Johnson's bunker despair at Whistling Straits

Martin Kaymer's name is in the books as the winner of the US PGA Championship. But it is Dustin Johnson whose story will be the tournament's defining memory.

Dustin Johnson stands in a bunker on the 18th hole during his final round of the US PGA Championship. The American was penalised for grounding his club in the bunker, ending his hopes of victory.
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SHEBOYGAN, WISCONSIN // Few things make a major golf championship more memorable than a play-off. This one will be remembered for the guy who was not there. Martin Kaymer's name is in the books as the winner of the US PGA Championship. But it is Dustin Johnson whose story will be the tournament's defining memory.

"I think it's very sad," Kaymer said. "I don't know what to say." Johnson was knocked out of Sunday's play-off because of a two-stroke penalty for grounding his club in a bunker he figured for a footpath. A tiny patch of sand well behind the ropes on the 18th fairway that spectators had trampled over all week. A rule violation he never thought was at issue. "Never once did it cross my mind it was in a sand trap," Johnson said.

But rules are rules, and this one was posted for everyone to see, in the locker room and on tee boxes. "Honestly, I don't think anyone reads the sheets," said Nick Watney, Johnson's playing partner. "I mean, we've played in hundreds of tournaments, we get a sheet every week." Johnson readily acknowledged he had grounded his club. He did not even take officials up on their offer to go to the TV truck and study a high-resolution replay.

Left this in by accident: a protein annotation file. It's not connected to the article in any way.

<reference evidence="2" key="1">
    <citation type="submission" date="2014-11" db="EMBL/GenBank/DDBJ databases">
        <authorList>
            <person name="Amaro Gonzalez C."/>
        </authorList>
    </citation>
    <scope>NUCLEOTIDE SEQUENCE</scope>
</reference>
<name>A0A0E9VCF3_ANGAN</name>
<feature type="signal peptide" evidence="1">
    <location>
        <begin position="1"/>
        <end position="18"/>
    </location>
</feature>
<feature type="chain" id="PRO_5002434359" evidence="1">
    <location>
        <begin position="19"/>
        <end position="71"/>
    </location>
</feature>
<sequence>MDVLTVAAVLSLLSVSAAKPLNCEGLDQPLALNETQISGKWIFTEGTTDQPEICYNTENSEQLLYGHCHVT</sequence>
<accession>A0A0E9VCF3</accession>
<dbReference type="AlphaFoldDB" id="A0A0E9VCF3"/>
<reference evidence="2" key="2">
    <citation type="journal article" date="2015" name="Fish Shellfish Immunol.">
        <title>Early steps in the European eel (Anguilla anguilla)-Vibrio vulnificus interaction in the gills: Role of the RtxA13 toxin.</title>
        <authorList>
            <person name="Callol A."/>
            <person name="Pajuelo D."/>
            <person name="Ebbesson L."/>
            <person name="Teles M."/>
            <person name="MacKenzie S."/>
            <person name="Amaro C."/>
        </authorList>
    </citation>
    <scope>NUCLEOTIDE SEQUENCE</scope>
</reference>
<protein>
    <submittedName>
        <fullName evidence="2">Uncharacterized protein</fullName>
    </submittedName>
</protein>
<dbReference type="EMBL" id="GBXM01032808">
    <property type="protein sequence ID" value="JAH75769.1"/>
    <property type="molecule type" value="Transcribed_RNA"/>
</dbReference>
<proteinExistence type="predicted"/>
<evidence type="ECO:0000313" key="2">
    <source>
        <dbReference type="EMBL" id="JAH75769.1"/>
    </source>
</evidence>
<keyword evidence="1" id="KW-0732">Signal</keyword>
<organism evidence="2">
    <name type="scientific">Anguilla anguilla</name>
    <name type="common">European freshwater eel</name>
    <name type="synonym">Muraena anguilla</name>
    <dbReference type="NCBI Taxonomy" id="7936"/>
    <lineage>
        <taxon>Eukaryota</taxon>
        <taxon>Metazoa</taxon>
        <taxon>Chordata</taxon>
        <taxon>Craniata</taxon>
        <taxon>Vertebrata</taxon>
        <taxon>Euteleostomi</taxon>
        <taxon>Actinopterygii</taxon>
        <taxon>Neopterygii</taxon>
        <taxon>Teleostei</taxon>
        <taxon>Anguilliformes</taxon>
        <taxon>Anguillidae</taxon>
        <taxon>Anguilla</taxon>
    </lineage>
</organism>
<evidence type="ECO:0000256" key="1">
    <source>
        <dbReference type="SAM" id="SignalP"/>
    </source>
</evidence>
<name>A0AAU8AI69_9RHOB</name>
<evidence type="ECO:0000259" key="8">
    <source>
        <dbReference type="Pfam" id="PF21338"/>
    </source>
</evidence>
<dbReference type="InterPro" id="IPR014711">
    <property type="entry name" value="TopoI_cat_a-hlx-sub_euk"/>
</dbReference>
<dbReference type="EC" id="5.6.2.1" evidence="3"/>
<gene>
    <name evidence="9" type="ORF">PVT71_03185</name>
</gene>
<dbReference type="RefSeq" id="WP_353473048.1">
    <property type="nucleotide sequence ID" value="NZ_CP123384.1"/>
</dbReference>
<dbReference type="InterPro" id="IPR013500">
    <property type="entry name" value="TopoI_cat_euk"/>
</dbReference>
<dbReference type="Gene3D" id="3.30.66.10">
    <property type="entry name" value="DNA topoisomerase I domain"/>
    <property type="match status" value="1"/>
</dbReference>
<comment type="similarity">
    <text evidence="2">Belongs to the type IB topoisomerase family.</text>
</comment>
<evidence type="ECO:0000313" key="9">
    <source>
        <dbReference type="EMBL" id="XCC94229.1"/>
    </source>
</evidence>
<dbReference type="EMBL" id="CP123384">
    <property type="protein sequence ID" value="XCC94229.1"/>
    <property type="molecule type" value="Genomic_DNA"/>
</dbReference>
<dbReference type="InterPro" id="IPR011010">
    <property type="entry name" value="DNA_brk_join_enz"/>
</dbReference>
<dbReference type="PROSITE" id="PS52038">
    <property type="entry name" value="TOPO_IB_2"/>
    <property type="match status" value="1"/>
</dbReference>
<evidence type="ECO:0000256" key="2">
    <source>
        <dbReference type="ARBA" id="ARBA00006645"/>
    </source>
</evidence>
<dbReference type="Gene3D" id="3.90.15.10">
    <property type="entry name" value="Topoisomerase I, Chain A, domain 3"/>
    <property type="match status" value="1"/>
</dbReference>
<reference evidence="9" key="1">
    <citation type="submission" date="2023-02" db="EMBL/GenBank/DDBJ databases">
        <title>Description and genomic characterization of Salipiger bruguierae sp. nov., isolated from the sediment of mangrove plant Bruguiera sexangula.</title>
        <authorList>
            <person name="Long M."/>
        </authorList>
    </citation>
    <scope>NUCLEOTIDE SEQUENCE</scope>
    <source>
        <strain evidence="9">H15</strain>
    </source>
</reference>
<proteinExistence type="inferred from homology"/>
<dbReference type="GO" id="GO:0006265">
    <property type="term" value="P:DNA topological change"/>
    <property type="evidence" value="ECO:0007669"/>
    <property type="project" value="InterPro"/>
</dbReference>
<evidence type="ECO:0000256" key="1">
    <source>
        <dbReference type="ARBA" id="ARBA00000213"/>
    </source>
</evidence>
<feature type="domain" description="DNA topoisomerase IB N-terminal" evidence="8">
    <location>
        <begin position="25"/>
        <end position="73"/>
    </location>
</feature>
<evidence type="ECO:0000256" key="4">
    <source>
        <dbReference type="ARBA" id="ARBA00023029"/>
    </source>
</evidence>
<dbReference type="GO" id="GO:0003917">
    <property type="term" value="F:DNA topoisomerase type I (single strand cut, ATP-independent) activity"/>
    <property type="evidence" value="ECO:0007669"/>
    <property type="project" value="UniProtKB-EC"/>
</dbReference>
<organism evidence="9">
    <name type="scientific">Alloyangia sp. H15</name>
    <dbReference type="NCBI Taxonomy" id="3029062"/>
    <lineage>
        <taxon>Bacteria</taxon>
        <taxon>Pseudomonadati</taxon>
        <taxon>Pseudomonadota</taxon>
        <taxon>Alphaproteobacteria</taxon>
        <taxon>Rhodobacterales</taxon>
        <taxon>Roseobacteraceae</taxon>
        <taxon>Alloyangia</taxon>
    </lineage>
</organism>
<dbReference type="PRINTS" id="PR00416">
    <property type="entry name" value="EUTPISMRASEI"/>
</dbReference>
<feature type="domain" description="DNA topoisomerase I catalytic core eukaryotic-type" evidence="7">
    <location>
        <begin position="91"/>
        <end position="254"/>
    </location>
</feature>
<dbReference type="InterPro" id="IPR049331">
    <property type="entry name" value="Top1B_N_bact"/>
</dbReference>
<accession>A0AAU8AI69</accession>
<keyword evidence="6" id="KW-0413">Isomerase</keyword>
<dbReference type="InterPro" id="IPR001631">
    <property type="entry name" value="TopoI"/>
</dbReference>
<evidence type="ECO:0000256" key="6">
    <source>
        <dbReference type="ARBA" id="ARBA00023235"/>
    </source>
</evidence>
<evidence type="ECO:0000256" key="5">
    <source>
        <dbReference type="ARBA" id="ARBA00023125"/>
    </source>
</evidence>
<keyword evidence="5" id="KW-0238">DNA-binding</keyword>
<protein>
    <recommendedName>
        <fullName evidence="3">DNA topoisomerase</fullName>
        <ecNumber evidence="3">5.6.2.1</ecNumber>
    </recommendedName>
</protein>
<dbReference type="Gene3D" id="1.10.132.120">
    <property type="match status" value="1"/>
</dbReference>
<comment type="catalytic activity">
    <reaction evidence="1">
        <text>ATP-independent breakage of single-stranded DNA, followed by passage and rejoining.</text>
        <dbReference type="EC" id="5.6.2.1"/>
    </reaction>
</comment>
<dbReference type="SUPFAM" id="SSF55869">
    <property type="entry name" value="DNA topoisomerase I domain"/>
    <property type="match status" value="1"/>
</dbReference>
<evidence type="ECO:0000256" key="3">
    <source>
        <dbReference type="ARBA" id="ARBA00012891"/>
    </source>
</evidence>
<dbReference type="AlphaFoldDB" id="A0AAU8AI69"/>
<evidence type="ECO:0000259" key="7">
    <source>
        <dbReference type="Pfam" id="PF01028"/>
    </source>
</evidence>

"I guess," Johnson said, "maybe I should have looked at the rules sheet a little harder." Whistling Straits is designed to mimic an old-style links course, with more bunkers than you can count - literally. Not even architect Pete Dye knows how many there are. Anytime the grounds crew trims the fescue, another emerges. The PGA of America decided in 2004 that every bunker is a hazard, no matter how many fans tromp through it, and the players had been reminded of it.

When the PGA Championship was at Whistling Straits six years ago, Stuart Appleby was assessed a four-stroke penalty for a similar violation. The PGA returns to Whistling Straits in 2015, and Appleby said on Sunday night on Twitter that changes must be made to the course "that has hundreds of pointless bunkers that patrons have to walk through to view players. Try that at Augusta". "I'm very ... angered that this is the way the 2010 US PGA came to an end," he said.

It was the cruellest end to a major since Roberto de Vicenzo signed for a higher score than he actually made in the 1968 Masters, which kept him out of a playoff against Bob Goalby. Until Sunday, Johnson had been known as the guy who melted down at the US Open. The 54-hole leader, he exploded for an 82 in the final round at Pebble Beach. But when he curled in a 12-footer for birdie on the 17th Sunday, he was the leader at the PGA, just minutes from redemption.

But his tee shot on 18 sailed into that bunker. He then missed a par putt that would have given him the victory and, as he and Watney walked off the green, was approached by a PGA rules official. Told he might have grounded his club in a bunker, Johnson's reaction was, "What bunker?" "I think I'm going to a play-off," Johnson said, "and I've got a two-stroke penalty." He and Watney sat in the scoring trailer for several minutes before Johnson took his pencil and began erasing. That five on 18 became a seven, and a three-way play-off was down to two men. Kaymer and Watson, meanwhile, were sitting in the locker room, unsure of what was happening.

"It's a sad, sad situation," Watson said. "It's going to be at least a week before he gets over it. He gets over the US Open, but this is different. It wasn't because of the golf, it's because of the rules. And rules are rules, but it's a sad situation." * Associated Press